UK’s cyber security skills crisis ‘eases’
14 July 2017
A surge in interest from candidates has helped shrink Britain’s cyber security skills gap, according to global job site Indeed.
At the start of this year, the firm found that the country’s cyber security skills gap was the second worst in the world after Israel. But its latest study published in June revealed that the shortage of professionals with the most in-demand skills has “eased” by 36 per cent in the last two years.
By tracking the number of cyber security roles advertised on Indeed and the number of clicks from candidates, researchers were able to gauge the difference between demand and supply. Between the first quarter of 2015 and the same period this year, the company says that while the share of cyber security job postings rose by 2.8 per cent, the share of candidate clicks increased by 40.3 per cent.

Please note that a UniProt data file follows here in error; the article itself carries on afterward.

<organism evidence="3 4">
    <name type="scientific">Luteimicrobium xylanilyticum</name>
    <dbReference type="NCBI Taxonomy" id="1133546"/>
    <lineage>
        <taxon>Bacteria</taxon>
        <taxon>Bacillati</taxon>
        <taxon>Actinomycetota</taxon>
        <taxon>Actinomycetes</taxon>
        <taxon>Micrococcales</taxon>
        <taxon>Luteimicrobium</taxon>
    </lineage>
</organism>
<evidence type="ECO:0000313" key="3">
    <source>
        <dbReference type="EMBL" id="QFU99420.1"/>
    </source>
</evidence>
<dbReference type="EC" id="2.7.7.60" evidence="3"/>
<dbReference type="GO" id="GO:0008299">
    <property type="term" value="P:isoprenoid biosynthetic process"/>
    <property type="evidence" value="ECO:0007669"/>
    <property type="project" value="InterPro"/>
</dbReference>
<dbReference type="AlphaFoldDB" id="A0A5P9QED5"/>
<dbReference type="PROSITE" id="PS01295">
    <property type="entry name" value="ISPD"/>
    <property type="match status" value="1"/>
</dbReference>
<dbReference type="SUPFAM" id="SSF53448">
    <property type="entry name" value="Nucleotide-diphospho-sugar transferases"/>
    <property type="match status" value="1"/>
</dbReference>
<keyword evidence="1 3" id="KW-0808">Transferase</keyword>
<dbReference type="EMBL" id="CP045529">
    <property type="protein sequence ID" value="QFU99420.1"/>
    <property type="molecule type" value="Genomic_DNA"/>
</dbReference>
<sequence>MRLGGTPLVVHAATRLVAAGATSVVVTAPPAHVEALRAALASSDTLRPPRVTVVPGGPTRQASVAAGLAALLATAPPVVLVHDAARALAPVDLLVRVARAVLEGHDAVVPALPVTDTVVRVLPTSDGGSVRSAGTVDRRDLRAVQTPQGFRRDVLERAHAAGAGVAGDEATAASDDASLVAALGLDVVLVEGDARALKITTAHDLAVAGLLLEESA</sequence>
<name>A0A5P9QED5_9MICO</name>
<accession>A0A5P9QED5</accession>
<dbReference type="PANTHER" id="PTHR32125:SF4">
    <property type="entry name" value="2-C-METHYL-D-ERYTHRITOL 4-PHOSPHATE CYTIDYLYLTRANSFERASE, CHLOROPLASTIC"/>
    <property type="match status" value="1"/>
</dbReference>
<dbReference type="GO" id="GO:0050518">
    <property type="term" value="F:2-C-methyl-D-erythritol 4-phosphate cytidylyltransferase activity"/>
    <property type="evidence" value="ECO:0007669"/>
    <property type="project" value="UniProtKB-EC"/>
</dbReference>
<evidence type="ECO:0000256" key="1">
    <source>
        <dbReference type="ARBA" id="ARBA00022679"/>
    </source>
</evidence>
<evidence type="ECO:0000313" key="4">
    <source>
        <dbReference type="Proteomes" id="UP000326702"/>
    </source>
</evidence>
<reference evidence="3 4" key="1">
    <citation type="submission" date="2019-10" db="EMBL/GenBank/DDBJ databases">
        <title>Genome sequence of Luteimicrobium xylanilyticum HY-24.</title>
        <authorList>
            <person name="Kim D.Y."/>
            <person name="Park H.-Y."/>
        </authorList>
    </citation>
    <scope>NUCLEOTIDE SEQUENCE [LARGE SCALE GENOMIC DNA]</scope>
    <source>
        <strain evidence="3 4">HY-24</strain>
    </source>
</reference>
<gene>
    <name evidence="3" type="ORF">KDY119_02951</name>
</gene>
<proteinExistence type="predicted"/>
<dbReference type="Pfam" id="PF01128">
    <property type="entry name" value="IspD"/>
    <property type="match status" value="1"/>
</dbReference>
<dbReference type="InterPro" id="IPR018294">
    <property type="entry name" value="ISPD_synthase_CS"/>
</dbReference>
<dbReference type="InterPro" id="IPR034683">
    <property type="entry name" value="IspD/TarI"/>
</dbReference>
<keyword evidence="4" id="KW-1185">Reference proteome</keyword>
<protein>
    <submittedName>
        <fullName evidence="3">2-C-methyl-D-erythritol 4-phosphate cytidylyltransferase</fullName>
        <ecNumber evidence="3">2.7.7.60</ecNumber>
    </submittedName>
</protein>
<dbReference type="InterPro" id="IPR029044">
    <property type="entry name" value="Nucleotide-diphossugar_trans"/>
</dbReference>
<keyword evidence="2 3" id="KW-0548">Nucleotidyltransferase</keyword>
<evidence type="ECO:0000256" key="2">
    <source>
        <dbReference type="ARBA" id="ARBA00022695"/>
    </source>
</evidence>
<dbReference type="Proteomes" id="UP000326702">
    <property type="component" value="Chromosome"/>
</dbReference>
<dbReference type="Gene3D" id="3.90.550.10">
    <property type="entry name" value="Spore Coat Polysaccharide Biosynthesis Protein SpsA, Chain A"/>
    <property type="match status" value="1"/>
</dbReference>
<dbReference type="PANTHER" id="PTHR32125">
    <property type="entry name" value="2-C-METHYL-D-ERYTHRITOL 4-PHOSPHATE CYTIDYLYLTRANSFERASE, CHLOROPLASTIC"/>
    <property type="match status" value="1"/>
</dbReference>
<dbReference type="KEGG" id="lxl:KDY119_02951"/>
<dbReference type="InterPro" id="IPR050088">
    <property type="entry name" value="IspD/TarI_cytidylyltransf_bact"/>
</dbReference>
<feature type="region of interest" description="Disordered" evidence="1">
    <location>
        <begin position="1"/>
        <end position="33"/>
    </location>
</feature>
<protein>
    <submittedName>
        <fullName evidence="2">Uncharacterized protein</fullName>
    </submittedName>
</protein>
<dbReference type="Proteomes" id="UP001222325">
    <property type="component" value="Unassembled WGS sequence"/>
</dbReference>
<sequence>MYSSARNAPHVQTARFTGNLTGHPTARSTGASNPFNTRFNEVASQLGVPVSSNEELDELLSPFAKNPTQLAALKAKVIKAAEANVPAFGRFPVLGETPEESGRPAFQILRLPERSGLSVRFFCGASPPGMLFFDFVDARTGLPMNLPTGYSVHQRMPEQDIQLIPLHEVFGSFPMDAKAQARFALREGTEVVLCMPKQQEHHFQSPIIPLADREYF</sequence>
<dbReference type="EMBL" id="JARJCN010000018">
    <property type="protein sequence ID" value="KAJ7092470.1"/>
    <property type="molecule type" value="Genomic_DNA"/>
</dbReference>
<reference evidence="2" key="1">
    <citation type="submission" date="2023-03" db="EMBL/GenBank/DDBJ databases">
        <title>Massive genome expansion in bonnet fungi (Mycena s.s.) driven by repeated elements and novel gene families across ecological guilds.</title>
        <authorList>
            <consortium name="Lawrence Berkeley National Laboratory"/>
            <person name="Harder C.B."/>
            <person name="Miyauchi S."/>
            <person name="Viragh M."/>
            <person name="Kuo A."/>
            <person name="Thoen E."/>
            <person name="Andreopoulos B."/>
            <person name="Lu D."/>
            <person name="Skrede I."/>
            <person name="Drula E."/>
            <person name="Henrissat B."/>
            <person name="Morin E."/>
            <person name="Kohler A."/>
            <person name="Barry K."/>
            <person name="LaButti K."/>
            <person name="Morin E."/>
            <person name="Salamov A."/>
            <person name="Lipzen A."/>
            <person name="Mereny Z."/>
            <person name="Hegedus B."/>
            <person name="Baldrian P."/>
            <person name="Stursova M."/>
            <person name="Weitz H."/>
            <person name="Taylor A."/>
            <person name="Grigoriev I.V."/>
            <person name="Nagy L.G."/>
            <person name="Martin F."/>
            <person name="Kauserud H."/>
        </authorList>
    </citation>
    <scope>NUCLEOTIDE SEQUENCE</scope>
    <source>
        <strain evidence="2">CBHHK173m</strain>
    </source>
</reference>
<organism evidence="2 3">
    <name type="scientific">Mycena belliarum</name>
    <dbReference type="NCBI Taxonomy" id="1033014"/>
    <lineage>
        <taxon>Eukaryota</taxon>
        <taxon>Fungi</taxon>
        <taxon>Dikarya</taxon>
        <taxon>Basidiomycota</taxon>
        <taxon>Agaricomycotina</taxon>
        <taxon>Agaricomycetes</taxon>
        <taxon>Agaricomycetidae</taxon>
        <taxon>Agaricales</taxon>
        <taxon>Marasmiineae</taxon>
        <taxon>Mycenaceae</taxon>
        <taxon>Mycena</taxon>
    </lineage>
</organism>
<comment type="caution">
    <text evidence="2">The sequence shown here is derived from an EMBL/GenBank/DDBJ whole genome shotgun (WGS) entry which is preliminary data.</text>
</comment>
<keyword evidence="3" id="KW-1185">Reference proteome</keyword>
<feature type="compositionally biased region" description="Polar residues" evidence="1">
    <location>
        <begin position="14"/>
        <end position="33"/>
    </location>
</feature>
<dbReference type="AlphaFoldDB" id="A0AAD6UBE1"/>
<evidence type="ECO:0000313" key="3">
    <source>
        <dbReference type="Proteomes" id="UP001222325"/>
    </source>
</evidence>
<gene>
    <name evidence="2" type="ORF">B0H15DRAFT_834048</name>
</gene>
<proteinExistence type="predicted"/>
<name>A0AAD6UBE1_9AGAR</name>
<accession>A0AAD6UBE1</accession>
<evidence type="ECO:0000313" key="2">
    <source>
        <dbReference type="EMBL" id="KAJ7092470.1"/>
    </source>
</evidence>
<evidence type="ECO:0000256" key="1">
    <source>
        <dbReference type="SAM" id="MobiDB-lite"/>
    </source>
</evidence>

According to Indeed, the rapidly rising level of interest helped narrow the skills gap “dramatically” at the end of 2016 and start of 2017, even if an overall 42.7 per cent mismatch showed that demand is still more than double supply.
Within cyber security, the researchers found the greatest skills gap was in cloud security. Here, the share of jobs posted exceeded candidate interest by nearly ten to one (see table below).
In malware security and disaster recovery – both areas that saw high-profile cases in May – demand exceeded supply by four to one.
Mariano Mamertino, EMEA economist at Indeed, said: “While the skills gap has narrowed, demand from recruiters is still double the supply of candidates, forcing many at risk companies to offer increasingly attractive packages to woo the talent they need to protect one of their most precious assets – data.”